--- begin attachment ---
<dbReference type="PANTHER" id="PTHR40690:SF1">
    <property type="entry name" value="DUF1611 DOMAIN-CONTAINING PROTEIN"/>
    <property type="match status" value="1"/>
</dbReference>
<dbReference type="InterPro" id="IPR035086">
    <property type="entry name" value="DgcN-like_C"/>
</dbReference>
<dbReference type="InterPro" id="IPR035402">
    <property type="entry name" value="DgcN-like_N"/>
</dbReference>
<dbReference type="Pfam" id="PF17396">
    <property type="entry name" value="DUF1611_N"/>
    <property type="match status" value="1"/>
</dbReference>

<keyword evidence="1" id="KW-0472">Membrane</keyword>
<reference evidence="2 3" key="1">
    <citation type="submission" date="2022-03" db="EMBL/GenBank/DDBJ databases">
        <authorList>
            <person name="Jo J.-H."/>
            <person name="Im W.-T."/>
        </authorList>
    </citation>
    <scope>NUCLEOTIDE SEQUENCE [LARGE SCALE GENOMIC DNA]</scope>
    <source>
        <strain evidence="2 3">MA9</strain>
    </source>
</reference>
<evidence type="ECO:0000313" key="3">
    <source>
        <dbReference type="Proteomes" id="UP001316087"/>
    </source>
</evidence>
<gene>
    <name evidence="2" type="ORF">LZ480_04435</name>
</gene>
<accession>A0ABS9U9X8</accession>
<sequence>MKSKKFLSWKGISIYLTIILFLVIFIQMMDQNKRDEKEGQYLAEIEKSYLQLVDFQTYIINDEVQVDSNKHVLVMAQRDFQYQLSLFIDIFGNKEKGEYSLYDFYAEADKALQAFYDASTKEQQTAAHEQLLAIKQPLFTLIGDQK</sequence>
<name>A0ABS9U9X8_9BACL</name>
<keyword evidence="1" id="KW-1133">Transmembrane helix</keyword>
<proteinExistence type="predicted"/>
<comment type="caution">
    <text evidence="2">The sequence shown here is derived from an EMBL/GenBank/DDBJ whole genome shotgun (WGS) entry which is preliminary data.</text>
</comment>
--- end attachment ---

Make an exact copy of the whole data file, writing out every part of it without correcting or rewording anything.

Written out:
<dbReference type="PANTHER" id="PTHR40690:SF1">
    <property type="entry name" value="DUF1611 DOMAIN-CONTAINING PROTEIN"/>
    <property type="match status" value="1"/>
</dbReference>
<dbReference type="InterPro" id="IPR035086">
    <property type="entry name" value="DgcN-like_C"/>
</dbReference>
<dbReference type="InterPro" id="IPR035402">
    <property type="entry name" value="DgcN-like_N"/>
</dbReference>
<dbReference type="Pfam" id="PF17396">
    <property type="entry name" value="DUF1611_N"/>
    <property type="match status" value="1"/>
</dbReference>

<keyword evidence="1" id="KW-0472">Membrane</keyword>
<reference evidence="2 3" key="1">
    <citation type="submission" date="2022-03" db="EMBL/GenBank/DDBJ databases">
        <authorList>
            <person name="Jo J.-H."/>
            <person name="Im W.-T."/>
        </authorList>
    </citation>
    <scope>NUCLEOTIDE SEQUENCE [LARGE SCALE GENOMIC DNA]</scope>
    <source>
        <strain evidence="2 3">MA9</strain>
    </source>
</reference>
<evidence type="ECO:0000313" key="3">
    <source>
        <dbReference type="Proteomes" id="UP001316087"/>
    </source>
</evidence>
<gene>
    <name evidence="2" type="ORF">LZ480_04435</name>
</gene>
<accession>A0ABS9U9X8</accession>
<sequence>MKSKKFLSWKGISIYLTIILFLVIFIQMMDQNKRDEKEGQYLAEIEKSYLQLVDFQTYIINDEVQVDSNKHVLVMAQRDFQYQLSLFIDIFGNKEKGEYSLYDFYAEADKALQAFYDASTKEQQTAAHEQLLAIKQPLFTLIGDQK</sequence>
<name>A0ABS9U9X8_9BACL</name>
<keyword evidence="1" id="KW-1133">Transmembrane helix</keyword>
<proteinExistence type="predicted"/>
<comment type="caution">
    <text evidence="2">The sequence shown here is derived from an EMBL/GenBank/DDBJ whole genome shotgun (WGS) entry which is preliminary data.</text>
</comment>